Comments to the Senate Subcommittee on Consumer Protection, Product Safety and Data Security on “The Need for Transparency in AI”
The Center for Data Innovation has submitted written testimony to the Senate Subcommittee on Consumer Protection, Product Safety and Data Security on crafting policies to increase transparency in artificial intelligence (AI) technologies for consumers. In this statement, we offer three considerations policymakers should keep in mind to ensure consumers are protected from harm:
- While policymakers should encourage companies to adopt the NIST risk management framework, they should recognize that it is not a silver bullet for trustworthy AI. There are a variety of technical and procedural controls companies can employ to mitigate harm and policymakers should encourage companies to explore the full gamut of mechanisms to find those most contextually relevant.
- Because increasing AI transparency can make some systems less accurate and effective, policymakers should fund research to better understand this tradeoff and evaluate policies for transparency against the impact on system accuracy.
- Policymakers should hold AI systems to the same standard as human decisions, which are not always transparent.
- Policymakers should direct NIST to support work on content provenance mechanisms, which are techniques that help users establish the origin and source of content (both AI-generated and human-generated), rather than create policies that simply require systems to disclose when output is AI-generated.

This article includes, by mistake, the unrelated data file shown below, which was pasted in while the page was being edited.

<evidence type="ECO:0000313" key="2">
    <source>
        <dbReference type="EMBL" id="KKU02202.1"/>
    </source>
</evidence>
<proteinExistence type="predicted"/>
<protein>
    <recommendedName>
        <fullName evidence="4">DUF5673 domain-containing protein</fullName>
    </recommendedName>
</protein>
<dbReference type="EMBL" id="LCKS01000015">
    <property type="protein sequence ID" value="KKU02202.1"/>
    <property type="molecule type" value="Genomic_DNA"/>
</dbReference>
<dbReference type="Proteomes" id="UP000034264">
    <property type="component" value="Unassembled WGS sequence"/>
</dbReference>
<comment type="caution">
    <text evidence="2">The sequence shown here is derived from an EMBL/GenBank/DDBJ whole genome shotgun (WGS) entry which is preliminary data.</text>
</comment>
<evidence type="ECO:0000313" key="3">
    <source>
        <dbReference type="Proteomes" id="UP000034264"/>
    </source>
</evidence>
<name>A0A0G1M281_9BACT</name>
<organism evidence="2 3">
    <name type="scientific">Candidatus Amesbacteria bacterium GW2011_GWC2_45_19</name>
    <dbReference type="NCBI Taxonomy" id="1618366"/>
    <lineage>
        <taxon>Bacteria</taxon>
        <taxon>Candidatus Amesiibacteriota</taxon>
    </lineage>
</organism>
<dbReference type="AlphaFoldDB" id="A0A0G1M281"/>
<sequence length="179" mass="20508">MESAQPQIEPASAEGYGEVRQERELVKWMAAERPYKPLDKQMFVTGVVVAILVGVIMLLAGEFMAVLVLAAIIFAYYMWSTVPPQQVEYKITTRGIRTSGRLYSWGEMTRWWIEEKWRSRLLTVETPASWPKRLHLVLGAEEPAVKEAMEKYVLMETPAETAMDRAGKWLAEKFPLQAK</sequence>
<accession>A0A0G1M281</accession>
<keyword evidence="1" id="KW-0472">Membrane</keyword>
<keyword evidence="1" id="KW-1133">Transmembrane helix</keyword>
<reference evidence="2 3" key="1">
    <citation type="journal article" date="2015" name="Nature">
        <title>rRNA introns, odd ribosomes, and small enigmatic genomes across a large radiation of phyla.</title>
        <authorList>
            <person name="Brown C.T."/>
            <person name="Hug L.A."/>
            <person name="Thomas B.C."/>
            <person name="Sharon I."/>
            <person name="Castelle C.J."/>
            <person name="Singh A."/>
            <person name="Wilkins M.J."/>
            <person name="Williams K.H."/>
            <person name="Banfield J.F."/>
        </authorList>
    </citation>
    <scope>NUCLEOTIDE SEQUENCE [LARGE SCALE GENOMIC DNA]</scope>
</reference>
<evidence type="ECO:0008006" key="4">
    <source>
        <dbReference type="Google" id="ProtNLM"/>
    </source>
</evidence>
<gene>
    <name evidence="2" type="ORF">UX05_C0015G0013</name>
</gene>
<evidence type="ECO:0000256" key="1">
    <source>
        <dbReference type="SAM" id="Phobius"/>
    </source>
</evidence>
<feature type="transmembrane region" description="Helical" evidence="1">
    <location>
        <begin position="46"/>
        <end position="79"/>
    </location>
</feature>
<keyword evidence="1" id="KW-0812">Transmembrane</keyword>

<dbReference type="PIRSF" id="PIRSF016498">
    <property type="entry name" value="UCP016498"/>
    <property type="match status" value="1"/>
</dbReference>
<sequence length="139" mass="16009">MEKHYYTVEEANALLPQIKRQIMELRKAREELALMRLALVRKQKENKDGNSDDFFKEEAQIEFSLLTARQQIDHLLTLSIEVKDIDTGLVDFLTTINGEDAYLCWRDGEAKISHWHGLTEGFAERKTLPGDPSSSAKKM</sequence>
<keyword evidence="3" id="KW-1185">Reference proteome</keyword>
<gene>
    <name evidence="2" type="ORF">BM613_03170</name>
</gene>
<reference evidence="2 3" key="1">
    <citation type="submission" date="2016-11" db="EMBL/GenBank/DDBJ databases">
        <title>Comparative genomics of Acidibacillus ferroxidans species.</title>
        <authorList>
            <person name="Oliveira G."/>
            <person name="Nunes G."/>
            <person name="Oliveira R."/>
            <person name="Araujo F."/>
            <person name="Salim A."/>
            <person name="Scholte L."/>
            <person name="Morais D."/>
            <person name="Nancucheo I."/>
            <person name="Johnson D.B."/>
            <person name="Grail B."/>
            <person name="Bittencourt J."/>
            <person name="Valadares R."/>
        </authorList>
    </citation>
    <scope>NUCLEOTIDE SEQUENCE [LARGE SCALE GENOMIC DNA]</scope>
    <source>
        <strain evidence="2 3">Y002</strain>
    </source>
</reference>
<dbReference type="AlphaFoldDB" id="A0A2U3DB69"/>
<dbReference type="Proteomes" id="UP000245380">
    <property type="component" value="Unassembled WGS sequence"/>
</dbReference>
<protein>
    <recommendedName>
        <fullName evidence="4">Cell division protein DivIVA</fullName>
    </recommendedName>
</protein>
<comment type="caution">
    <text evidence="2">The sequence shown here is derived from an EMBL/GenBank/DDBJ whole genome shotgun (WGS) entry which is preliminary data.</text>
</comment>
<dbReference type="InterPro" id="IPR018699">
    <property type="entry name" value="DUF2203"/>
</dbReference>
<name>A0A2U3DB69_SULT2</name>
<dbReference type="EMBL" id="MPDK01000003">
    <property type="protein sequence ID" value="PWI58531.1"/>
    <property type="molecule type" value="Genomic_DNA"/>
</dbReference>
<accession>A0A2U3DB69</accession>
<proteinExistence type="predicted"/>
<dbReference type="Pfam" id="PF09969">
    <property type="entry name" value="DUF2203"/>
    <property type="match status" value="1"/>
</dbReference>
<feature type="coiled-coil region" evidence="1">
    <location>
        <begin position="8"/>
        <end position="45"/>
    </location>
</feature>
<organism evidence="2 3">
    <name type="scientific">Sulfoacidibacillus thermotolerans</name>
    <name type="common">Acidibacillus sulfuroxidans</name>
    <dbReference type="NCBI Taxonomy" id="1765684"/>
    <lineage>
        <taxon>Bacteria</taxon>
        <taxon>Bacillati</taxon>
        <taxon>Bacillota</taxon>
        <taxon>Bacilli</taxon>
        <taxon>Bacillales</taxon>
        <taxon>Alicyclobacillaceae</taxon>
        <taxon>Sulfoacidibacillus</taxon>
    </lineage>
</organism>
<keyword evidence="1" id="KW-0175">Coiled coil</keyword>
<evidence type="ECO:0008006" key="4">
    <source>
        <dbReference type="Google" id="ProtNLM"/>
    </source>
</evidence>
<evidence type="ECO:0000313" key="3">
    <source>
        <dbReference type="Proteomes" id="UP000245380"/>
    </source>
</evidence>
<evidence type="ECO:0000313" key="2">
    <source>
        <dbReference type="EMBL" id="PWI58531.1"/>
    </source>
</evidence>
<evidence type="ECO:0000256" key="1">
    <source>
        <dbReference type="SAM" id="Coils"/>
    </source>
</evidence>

AI offers significant societal and economic benefits in a wide variety of sectors. The biggest risk to consumers is that the myriad opportunities AI offers will not be translated into all the areas where they can make a positive difference in people’s lives. However, there are several other areas of risk to consumers from businesses using AI. One is the creation of unsafe AI products and services, such as a company putting an AI chatbot that advises users to do dangerous things on the market. Another is the use of AI to deceive or manipulate unsuspecting consumers, such as a company using AI to create and spread fake reviews about their goods or services, which ITIF’s Center for Data Innovation explores in its 2022 report “How Policymakers Can Thwart the Rise of Fake Reviews.” A third is the use of AI to commit crimes that harm consumers, such as using AI to support cyberattacks that steal their sensitive information. While there are other applications of AI that interact with consumers, such as the use of AI to make lending or credit decisions or AI used in employment decisions, we note that these are not in the scope of the subcommittee and therefore keep our comments focused on those that are.